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From: The Socialist issue 818, 9 July 2014: Super-rich flash cash at Tory bash

Search site for keywords: Trade union - Union - Strike - Tories - Unions - TUSC - Michael Gove - Boris Johnson - Dave Nellist

New Tory attacks on trade union strikes

Education minister Michael Gove has followed London Mayor Boris Johnson and other right-wing Tories to demand tighter new rules for strike ballots, which they believe would put an end to virtually all public sector strikes.

If the Tories win the 2015 general election, a legal strike could only take place if it was supported by a majority of the entire membership of the union concerned voting yes in a postal ballot.

DAVE NELLIST, who chairs the Trade Unionist and Socialist Coalition (TUSC) and was an opposition MP 30 years ago when the Tories (in order to weaken workplace solidarity) imposed postal ballot requirements in trade union strike ballots, comments:

"There isn't actually a legal right to strike in this country. The current law on postal ballots already makes it hard for unions to conduct a legal ballot, and if all those rules are not complied with employers can sue a union. The proposal of Michael Gove is to set a bigger trap to make it harder for unions to remain immune to that legal action.

It's not a question of union strike ballots lacking a 'democratic mandate'. Boris Johnson was elected as London mayor in 2008 on 19% of those eligible to vote and some Tory Police Commissioners won their elections in 2012 on votes as little as 7% of those eligible to vote! The Tory Party itself in the 2010 election got less than 25% of the 45 million people eligible to vote. Yet they want to impose on trade unions a higher threshold than applies to themselves in elections to public office.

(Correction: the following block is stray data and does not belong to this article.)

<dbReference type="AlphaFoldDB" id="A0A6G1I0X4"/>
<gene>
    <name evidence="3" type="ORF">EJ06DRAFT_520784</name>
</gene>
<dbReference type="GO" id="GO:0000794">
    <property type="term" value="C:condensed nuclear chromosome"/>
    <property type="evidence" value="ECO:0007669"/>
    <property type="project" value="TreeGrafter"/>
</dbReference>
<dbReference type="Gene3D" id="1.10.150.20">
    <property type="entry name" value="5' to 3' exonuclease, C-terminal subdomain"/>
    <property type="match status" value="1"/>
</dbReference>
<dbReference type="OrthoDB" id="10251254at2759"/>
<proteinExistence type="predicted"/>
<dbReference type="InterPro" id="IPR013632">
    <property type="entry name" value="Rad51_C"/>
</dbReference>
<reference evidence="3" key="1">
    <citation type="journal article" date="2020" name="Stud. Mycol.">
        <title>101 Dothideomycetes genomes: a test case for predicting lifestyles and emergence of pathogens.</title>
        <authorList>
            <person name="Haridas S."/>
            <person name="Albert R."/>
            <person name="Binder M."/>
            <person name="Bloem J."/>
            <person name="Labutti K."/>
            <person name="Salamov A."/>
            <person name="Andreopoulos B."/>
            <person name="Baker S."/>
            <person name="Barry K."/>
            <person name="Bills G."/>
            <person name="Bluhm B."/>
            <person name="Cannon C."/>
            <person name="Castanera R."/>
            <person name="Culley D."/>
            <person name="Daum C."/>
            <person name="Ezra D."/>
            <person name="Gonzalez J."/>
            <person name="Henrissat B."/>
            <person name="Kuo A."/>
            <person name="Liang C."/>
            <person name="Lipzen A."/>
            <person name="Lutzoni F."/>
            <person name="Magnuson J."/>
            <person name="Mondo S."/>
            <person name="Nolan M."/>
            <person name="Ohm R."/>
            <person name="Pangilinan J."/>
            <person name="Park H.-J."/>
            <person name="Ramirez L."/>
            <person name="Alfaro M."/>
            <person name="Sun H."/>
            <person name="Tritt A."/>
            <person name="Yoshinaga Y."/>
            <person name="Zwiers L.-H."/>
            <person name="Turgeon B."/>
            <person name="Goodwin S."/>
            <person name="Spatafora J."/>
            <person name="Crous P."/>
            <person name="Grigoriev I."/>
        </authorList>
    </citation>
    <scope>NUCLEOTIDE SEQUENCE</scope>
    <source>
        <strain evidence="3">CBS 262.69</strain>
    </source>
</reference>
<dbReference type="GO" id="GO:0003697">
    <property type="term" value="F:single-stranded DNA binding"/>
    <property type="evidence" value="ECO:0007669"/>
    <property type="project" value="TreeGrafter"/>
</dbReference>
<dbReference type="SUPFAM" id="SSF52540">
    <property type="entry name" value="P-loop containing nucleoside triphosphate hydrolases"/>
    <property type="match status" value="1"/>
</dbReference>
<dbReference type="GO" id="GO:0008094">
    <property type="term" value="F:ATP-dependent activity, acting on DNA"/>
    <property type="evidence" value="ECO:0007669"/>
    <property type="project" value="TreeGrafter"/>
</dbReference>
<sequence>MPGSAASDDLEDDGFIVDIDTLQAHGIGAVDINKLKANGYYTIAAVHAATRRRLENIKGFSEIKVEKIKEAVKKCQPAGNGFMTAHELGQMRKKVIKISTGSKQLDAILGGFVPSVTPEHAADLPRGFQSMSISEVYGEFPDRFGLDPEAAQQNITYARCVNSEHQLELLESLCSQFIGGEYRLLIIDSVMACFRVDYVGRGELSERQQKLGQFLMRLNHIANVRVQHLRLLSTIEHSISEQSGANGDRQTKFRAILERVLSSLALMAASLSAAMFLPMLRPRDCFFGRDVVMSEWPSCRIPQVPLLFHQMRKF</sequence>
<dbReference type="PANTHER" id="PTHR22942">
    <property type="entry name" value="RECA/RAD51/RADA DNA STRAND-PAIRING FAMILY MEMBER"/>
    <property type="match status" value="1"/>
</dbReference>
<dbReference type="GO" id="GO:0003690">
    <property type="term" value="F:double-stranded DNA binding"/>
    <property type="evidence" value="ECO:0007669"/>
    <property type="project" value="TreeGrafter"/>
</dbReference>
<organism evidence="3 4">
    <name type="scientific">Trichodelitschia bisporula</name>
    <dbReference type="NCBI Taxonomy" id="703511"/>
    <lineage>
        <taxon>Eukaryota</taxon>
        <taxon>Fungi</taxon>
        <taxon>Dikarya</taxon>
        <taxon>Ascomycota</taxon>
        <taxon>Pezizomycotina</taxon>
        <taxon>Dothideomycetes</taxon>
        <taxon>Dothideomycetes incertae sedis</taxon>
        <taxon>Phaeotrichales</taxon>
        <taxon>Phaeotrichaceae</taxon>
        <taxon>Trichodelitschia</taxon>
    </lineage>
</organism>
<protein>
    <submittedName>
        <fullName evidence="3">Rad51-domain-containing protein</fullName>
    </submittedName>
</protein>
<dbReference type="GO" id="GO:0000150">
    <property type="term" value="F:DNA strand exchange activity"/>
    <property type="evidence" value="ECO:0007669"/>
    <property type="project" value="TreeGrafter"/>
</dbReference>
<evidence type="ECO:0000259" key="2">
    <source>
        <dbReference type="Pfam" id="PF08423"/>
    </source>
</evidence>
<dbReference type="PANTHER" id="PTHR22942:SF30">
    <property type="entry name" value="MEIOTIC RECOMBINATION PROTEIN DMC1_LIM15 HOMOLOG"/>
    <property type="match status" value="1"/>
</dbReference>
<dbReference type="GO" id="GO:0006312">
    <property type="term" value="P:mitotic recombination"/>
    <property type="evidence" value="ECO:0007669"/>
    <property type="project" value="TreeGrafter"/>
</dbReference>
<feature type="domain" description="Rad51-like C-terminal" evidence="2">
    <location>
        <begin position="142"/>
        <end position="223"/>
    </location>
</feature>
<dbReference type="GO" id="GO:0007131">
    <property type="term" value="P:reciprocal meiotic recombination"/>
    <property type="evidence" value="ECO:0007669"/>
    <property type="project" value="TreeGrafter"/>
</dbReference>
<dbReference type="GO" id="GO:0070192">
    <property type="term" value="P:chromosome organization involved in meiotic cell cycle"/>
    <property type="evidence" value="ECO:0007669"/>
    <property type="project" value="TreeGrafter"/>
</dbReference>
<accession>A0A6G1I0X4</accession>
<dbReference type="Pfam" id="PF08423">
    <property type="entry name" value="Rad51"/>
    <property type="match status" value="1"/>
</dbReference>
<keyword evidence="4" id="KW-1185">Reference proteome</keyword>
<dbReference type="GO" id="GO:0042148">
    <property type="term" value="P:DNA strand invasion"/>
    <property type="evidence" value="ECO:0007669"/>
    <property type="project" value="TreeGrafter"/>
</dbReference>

Trade unionists always want a maximum turnout and a maximum yes vote for any action. And we had much higher turnouts and votes when decisions were made either at mass meetings at workplaces or by ballots issued and collected at workplaces.

The Tories brought in (and Labour never reversed!) a raft of requirements all designed to make it easier to trip up unions. And employers have been quick to go to court on the tiniest technical detail (including one infamous case when, despite a turnout of 78% and a yes vote of 87%, train drivers' union Aslef was taken to court, and employers initially won an injunction, because ballot papers had been given to two drivers who it turned out were not entitled to vote!).

On 10 July one and a half million workers sacrificed a day's wage to make a stand against years of pay freezes, attacks on pensions and living standards.

Those on strike represented millions more workers who feel the same anger towards the Con-Dem government.

As the prison officers have shown (whose right to strike has been completely removed) when that anger boils over and action is taken, it will take more than a new rule from Michael Gove to stop working people challenging austerity."

TUSC is currently arranging trade union delegations to Labour Party prospective parliamentary candidates to see whether any of them are serious about reversing the austerity agenda.

On the issue of trade union rights we will be asking them whether they support the provisions in the Labour MP John McDonnell's 'Trade Union Rights and Freedom Bill', on reintroducing protections for participating in industrial action, (and on other union issues such as the reinstatement of facility time and check off rights removed by the Con-Dem coalition).

The nature of their replies will help decide whether local TUSC groups add those constituencies to the list of possible challenges in the 2015 general election.







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